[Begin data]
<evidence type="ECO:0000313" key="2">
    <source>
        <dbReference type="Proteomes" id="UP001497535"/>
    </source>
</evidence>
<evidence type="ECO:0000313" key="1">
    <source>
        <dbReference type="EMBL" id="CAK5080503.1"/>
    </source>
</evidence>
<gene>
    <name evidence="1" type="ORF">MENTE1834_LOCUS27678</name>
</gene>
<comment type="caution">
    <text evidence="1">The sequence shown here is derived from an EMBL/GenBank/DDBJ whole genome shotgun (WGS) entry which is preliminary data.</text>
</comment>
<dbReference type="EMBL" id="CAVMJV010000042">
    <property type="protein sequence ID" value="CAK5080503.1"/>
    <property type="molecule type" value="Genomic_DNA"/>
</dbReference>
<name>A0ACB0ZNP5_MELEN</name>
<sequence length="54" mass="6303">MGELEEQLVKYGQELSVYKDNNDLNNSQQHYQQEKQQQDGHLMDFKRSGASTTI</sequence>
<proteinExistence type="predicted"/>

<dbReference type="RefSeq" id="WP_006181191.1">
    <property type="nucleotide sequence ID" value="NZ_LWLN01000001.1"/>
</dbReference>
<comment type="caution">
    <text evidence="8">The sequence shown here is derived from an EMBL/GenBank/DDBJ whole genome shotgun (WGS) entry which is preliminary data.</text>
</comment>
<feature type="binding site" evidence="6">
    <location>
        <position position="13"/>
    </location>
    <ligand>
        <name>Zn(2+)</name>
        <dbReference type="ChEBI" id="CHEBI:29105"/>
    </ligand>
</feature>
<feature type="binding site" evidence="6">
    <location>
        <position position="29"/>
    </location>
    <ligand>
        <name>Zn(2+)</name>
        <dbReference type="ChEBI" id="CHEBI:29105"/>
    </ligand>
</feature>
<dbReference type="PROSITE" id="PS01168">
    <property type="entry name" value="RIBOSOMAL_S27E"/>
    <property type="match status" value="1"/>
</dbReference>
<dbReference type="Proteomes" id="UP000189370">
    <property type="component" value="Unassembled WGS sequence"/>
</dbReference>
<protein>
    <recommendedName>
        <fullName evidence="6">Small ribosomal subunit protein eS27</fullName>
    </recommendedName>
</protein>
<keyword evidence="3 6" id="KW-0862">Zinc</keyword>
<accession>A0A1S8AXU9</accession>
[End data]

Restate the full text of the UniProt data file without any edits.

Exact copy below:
<evidence type="ECO:0000313" key="2">
    <source>
        <dbReference type="Proteomes" id="UP001497535"/>
    </source>
</evidence>
<evidence type="ECO:0000313" key="1">
    <source>
        <dbReference type="EMBL" id="CAK5080503.1"/>
    </source>
</evidence>
<gene>
    <name evidence="1" type="ORF">MENTE1834_LOCUS27678</name>
</gene>
<comment type="caution">
    <text evidence="1">The sequence shown here is derived from an EMBL/GenBank/DDBJ whole genome shotgun (WGS) entry which is preliminary data.</text>
</comment>
<dbReference type="EMBL" id="CAVMJV010000042">
    <property type="protein sequence ID" value="CAK5080503.1"/>
    <property type="molecule type" value="Genomic_DNA"/>
</dbReference>
<name>A0ACB0ZNP5_MELEN</name>
<sequence length="54" mass="6303">MGELEEQLVKYGQELSVYKDNNDLNNSQQHYQQEKQQQDGHLMDFKRSGASTTI</sequence>
<proteinExistence type="predicted"/>

<dbReference type="RefSeq" id="WP_006181191.1">
    <property type="nucleotide sequence ID" value="NZ_LWLN01000001.1"/>
</dbReference>
<comment type="caution">
    <text evidence="8">The sequence shown here is derived from an EMBL/GenBank/DDBJ whole genome shotgun (WGS) entry which is preliminary data.</text>
</comment>
<feature type="binding site" evidence="6">
    <location>
        <position position="13"/>
    </location>
    <ligand>
        <name>Zn(2+)</name>
        <dbReference type="ChEBI" id="CHEBI:29105"/>
    </ligand>
</feature>
<feature type="binding site" evidence="6">
    <location>
        <position position="29"/>
    </location>
    <ligand>
        <name>Zn(2+)</name>
        <dbReference type="ChEBI" id="CHEBI:29105"/>
    </ligand>
</feature>
<dbReference type="PROSITE" id="PS01168">
    <property type="entry name" value="RIBOSOMAL_S27E"/>
    <property type="match status" value="1"/>
</dbReference>
<dbReference type="Proteomes" id="UP000189370">
    <property type="component" value="Unassembled WGS sequence"/>
</dbReference>
<protein>
    <recommendedName>
        <fullName evidence="6">Small ribosomal subunit protein eS27</fullName>
    </recommendedName>
</protein>
<keyword evidence="3 6" id="KW-0862">Zinc</keyword>
<accession>A0A1S8AXU9</accession>